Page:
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( Macropus Rufogriseus )

Order Marsupialia The order Marsupialia includes wallabies, kangaroos, koala, wombats, opossums and the Tasmanian Devil. Today this group of mammals if found only in the New World and in the Australian region. The most striking difference between marsupials and other mammals is their method of reproduction. Most mammals develop and grow a great deal in the mother’s uterus before birth, but marsupials are born very early in their development. They are blind, hairless and very tiny, but their heads and forelimbs are well-developed. They crawl through the fur on the mother’s belly until they find a teat. Usually the teat is inside a pouch on her abdomen. The youngster sucks the nipple into its mouth, where it swells up, preventing the youngster from letting go until it has grown and developed its jaws enough to open its mouth wide. Thus, marsupials do most of their growing and developing outside the mother’s body, attached to a teat on her belly. The wallabies and kangaroos make up the family Macropodidae. These animals have a sacculated stomach containing microorganisms that ferment cellulose and break it down. This system works in much the same way as the chambered stomach of a cow or other ruminant. Macropods are characterised by short forelimbs, long hindlimbs adapted to hopping, and a long tail which is used as a balance during hopping and a prop while resting.

MORPHOLOGY: The Red-necked Wallaby is a grey-brown animal with a reddish tinge on the shoulders. Males are larger than females. Red-necked Wallabies may grow to 150.2 cm (41") in length, not counting the tail, which may be 75 cm (29") long. They may weigh up to 27.3 kg (60 lbs.).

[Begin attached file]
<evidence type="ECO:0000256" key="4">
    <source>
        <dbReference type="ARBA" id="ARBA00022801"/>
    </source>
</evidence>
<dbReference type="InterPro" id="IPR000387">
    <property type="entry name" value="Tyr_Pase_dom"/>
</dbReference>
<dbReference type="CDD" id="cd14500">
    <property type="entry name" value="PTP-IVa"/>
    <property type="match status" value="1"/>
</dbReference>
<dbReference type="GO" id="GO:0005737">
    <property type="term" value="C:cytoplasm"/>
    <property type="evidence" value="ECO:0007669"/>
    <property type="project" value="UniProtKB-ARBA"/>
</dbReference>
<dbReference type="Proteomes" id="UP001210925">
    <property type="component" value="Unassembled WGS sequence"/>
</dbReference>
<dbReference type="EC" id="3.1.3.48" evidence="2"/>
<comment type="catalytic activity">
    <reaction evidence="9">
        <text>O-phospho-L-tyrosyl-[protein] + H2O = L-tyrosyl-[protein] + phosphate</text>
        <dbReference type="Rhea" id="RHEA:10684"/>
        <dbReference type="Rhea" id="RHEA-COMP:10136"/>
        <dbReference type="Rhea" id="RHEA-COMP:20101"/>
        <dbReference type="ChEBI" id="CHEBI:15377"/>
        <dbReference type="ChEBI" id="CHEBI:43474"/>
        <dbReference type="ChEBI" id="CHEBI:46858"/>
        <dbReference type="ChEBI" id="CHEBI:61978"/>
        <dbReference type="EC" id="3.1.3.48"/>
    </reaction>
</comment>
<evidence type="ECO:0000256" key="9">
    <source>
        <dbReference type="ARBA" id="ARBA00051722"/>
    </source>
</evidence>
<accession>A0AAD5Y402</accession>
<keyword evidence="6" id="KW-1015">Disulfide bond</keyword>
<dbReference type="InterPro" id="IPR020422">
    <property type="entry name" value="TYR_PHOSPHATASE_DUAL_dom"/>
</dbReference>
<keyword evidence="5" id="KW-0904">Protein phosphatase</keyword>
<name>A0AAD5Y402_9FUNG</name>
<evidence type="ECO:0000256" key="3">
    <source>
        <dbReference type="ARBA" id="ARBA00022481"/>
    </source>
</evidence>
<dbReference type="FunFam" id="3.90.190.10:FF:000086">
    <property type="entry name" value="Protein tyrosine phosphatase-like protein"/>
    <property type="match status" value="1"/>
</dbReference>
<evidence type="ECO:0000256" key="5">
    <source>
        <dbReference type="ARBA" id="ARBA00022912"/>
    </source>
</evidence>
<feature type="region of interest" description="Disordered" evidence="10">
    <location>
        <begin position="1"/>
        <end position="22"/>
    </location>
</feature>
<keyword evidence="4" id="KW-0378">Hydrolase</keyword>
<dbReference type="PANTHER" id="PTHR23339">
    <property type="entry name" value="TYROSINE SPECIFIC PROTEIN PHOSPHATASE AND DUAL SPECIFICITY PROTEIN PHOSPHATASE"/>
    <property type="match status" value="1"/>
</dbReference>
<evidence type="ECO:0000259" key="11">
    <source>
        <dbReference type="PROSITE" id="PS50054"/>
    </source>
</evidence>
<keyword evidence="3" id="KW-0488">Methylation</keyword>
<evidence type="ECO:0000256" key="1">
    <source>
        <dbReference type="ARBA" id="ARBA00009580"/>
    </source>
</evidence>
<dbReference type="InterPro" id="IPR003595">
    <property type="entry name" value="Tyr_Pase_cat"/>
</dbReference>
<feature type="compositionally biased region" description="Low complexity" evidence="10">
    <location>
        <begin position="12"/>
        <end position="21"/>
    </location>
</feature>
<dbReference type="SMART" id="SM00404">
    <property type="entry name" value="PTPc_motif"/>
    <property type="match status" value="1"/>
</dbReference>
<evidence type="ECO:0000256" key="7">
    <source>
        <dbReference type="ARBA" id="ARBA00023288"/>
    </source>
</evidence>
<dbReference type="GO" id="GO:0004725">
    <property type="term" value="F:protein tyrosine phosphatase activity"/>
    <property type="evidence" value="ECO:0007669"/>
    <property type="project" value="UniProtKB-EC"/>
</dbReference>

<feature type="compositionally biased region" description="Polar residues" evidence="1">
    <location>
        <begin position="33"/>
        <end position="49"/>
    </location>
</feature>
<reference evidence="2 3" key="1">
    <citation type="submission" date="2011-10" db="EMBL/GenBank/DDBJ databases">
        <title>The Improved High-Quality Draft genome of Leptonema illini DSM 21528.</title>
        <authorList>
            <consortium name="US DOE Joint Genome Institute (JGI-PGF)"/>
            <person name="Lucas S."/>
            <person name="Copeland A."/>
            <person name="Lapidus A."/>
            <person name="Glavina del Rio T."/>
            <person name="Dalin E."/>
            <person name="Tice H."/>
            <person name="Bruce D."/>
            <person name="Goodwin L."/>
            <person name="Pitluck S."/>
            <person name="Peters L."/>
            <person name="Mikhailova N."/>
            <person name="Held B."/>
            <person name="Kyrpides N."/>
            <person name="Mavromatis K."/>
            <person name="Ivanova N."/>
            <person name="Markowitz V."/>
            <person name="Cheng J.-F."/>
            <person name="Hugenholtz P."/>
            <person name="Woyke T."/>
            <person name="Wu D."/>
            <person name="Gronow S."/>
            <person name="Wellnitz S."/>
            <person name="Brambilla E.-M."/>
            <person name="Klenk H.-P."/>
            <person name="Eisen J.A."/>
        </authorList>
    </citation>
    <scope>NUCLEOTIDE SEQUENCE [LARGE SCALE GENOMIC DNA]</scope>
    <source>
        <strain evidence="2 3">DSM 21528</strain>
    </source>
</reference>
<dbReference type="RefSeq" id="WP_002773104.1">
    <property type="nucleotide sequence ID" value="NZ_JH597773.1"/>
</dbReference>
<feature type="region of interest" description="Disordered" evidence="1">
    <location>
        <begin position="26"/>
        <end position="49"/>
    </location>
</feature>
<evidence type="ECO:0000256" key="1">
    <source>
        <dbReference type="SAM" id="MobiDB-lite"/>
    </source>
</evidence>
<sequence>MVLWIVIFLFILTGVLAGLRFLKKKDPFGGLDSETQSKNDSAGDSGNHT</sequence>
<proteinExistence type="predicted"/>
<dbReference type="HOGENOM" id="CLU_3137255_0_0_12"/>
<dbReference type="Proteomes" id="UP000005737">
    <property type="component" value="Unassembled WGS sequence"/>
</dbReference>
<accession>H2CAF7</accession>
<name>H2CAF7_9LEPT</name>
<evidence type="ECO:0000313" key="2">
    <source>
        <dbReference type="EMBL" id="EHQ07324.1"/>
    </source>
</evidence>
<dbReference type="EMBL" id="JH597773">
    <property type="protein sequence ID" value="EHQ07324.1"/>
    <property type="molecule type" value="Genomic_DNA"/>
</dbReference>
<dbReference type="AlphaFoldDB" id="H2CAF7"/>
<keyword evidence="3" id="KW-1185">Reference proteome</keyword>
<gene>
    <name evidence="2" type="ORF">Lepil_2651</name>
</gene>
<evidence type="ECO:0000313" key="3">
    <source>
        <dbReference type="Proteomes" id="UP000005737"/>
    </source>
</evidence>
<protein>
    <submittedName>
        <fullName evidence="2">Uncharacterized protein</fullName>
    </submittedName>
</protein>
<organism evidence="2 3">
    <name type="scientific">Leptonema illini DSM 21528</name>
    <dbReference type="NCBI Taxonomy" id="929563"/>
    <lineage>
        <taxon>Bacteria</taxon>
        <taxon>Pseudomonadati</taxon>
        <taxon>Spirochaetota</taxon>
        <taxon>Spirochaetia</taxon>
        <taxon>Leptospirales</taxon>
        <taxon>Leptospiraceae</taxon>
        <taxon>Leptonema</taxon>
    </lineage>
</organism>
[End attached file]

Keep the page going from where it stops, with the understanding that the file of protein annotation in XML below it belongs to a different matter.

RANGE: Eastern Australia, including Tasmania.

HABITAT: Open forests, tall heath communities and cleared areas.

DIET: Grasses and herbs.

LIFESPAN: Red-necked Wallabies live to about eighteen years in the wild.

BEHAVIOUR: This species is a solitary one, but they may congregate at local food supplies, giving the impression that they associate in groups. The Red-necked Wallaby is usually active from the late afternoon to dawn, grazing on plants. During the morning and the heat of the day they rest in dense shrubbery. On dull or wet days they may emerge from their nesting place earlier, to forage. Red-necked Wallabies have poor eyesight but acute hearing.

BREEDING: There are two subspecies of Red-necked Wallaby; one if found on the mainland of Australia, while the other inhabits Tasmania and the Bass Strait Islands. The Red-necked Wallaby is unique among the Macropods in that these two subspecies display different breeding patterns. On the mainland the Red-necked Wallaby breeds throughout the year, with a slight increase in breeding during the summer. In Tasmania this species has a well-defined breeding season and births occur in late January to July. In both subspecies the young develop in the female’s uterus for about thirty days and it is then born. At this stage it is only 5 cm (2") long and weighs about 14 g (0.5 oz.). It crawls into the mother’s pouch and remains there for about 280 days, growing and developing. During this time the youngster (called a "joey") starts eating plants by sticking its head out of the pouch and grazing while its mother leans over to forage. The joey then leaves the pouch, but will suckle until it is about seventeen months old. The female often breeds right after she gives birth to a youngster, but the embryo in her uterus may go through a period of arrested development lasting several months. Even so, it is not uncommon for a female to have an embryo developing in her uterus, a joey in the pouch and another joey that has left the pouch but is still nursing. The female can supply two kinds of milk at a time, one type for the young joey in the pouch and another, higher in fat content, for the joey that has left the pouch. Just how the female does this is not known.

Common Name: Red-Necked Wallaby (Or Bennett’s Wallaby)

Scientific Name: Macropus Rufogriseus

Family: Macropodidae

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